To hear a free Sound Bite from Dinorock, call Post-Haste at 202/334-9000 and press 8108. (Prince William residents, call 690-4110.)


In October I wandered into the Czech embassy for an evening sponsored by the D.C. Society of Young Professionals to see what kind of night life took place outside my familiar world of bars and clubs. That evening about 200 people, most between 25 and 35 years old, ate Czech food, drank Czech beer, heard a chat from an Embassy attache about the Czech Republic and heard some Czech music. I'd gone to a similar DCSYP event at the Indonesian embassy (wow! what a mansion!) in August and came away feeling pretty impressed at the scope of the events.

But when I spoke with some folks at the Czech embassy, the talk was mostly about how hard it was to be single in this town. And about how groups like the DCSYP were filling a gap for people who aren't inclined to hit smoky bars in hopes of finding their soul mates.

"When we were 24 or 25, going out to clubs was fun," says Greg Bland, the founder of DCSYP, "but now that we're hitting 28 and 29, we're wanting something more, a little classier." Bland himself is 29 and single, but just this week became engaged (not to someone he met at a DCSYP event). He formed his group late in 1998 when he realized that there was a need for something more in Washington. A lawyer and a New Yorker, Bland came to Washington to work, and like most New Yorkers do, found something to be desired in the area's nightlife scene. He co-promoted Decades, the Friday night dance event at the Ritz (and then at D.C. Live), then spun off into DCSYP, merging with another event planner (and another lawyer from New York) Michael Karlan.

"I knew huge numbers of people in legal professions who worked long hours and wanted to meet people but didn't always know how to go about it," Karlan says. "And let's face it. That's where you'll find some very ambitious people, and they all pretty much agree that it's hard to network at bars." So Karlan and Bland have created a combination singles group/networking club of Washington's young professionals, using that very modern way of communicating, the e-mail message list. And while they balk at calling DCSYP a singles group ("Lots of our members are married couples," Bland protests, "they come because we throw interesting events.") they're unrepentant in catering to ambitious people. "These are the future power brokers," Bland says. "In 20 years people you meet at our events are going to be running this city, and maybe this country. Who knows?"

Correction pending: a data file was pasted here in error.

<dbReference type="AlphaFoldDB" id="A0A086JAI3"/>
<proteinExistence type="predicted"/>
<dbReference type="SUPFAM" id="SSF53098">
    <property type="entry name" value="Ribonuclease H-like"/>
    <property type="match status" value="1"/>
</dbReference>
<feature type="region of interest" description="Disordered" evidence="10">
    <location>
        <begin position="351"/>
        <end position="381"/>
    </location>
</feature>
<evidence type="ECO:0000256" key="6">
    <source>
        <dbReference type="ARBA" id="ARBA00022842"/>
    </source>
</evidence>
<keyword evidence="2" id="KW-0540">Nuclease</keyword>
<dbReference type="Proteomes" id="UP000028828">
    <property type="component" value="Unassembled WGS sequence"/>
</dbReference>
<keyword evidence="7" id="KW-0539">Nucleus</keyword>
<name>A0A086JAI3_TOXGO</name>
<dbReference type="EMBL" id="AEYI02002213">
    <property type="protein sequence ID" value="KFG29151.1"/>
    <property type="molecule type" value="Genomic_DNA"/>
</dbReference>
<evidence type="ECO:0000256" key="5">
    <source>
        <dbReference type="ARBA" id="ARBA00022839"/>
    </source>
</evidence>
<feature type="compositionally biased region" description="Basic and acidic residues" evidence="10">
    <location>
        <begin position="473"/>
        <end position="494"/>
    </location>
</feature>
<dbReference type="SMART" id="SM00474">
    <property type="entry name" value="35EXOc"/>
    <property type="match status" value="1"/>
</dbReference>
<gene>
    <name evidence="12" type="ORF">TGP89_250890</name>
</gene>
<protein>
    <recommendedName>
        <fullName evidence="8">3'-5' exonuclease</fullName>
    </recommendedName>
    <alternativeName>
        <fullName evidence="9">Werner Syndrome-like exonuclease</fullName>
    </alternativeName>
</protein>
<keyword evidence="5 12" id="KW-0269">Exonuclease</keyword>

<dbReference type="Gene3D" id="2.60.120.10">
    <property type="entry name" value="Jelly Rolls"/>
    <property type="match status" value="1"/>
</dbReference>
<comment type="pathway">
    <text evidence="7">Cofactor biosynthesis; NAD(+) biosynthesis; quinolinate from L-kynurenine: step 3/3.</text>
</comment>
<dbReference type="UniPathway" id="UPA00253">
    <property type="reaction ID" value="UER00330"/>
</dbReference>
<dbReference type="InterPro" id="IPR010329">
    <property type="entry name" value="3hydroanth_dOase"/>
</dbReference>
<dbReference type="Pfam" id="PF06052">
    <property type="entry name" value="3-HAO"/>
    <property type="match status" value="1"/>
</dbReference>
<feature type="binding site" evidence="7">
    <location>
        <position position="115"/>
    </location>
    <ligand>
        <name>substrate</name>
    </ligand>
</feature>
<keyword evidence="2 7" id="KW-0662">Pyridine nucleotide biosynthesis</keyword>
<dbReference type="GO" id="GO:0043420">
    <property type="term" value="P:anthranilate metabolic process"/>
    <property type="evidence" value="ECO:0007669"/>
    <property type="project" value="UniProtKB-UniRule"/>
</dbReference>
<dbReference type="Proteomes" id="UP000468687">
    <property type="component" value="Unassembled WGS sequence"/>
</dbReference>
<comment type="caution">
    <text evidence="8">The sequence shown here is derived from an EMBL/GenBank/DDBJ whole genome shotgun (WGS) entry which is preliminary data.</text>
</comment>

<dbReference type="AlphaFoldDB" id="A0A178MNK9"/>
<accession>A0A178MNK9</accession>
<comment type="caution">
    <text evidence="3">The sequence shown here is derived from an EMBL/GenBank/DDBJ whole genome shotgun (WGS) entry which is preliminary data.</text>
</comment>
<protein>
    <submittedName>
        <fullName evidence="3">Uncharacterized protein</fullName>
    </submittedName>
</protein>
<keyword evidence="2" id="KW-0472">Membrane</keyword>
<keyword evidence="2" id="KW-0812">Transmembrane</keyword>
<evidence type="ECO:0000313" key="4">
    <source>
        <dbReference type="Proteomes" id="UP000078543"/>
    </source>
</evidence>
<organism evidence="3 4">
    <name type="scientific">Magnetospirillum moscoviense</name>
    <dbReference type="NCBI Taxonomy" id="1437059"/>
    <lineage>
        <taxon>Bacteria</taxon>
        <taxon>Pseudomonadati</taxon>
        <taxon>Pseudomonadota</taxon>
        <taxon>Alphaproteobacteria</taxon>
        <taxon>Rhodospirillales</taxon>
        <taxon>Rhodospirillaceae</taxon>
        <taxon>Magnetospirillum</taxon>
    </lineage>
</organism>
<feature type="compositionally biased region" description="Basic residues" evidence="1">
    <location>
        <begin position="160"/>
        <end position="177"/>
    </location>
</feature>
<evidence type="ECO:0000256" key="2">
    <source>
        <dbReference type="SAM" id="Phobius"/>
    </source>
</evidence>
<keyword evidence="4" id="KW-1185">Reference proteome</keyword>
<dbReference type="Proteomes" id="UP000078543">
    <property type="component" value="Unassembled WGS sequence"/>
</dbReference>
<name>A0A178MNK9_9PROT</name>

At the Czech embassy, there were virtually no wedding rings on the hands of attendees. Kelly Moser was chatting with Bland when I interrupted her to ask why she was there. "I teach at the Francis Hammond Middle School so I don't get much of a chance to meet people," the 28-year-old Moser said. "This atmosphere is pretty low pressure, plus, it would be nicer to be able to say I met someone at an embassy than I met someone at a bar."

Groups coalesced and dispersed, clusters of men and women chatted by the several bars and tables of food. A trio of women, all in graphic design, scoped the room. "It's a chance to meet people in other areas of work," said Tamera Lawrence. "The bar scene? Yuk!" said Jennifer Martin. "At least here you know they've paid $50 to get in so you know they're serious."

Ah! Money as weeding out factor! Smart. For your money you get the food and the booze and the music, but not least, it buys you a chance to talk to people. But so why are these three ladies talking amongst themselves? "You're right," said Lisa Catalone. "We're as lame as the guys we complain about, the ones who are afraid to come up and talk to us. Now we're the ones not going to talk to them."

I left them to their search.

D.C. Society of Young Professionals is hosting another international evening on Thursday at the Hong Kong Economic Trade Office and has many other events booked, not all of them embassy evenings. To find out more, click on www.dcyoungpro.com or call 202/686-6085.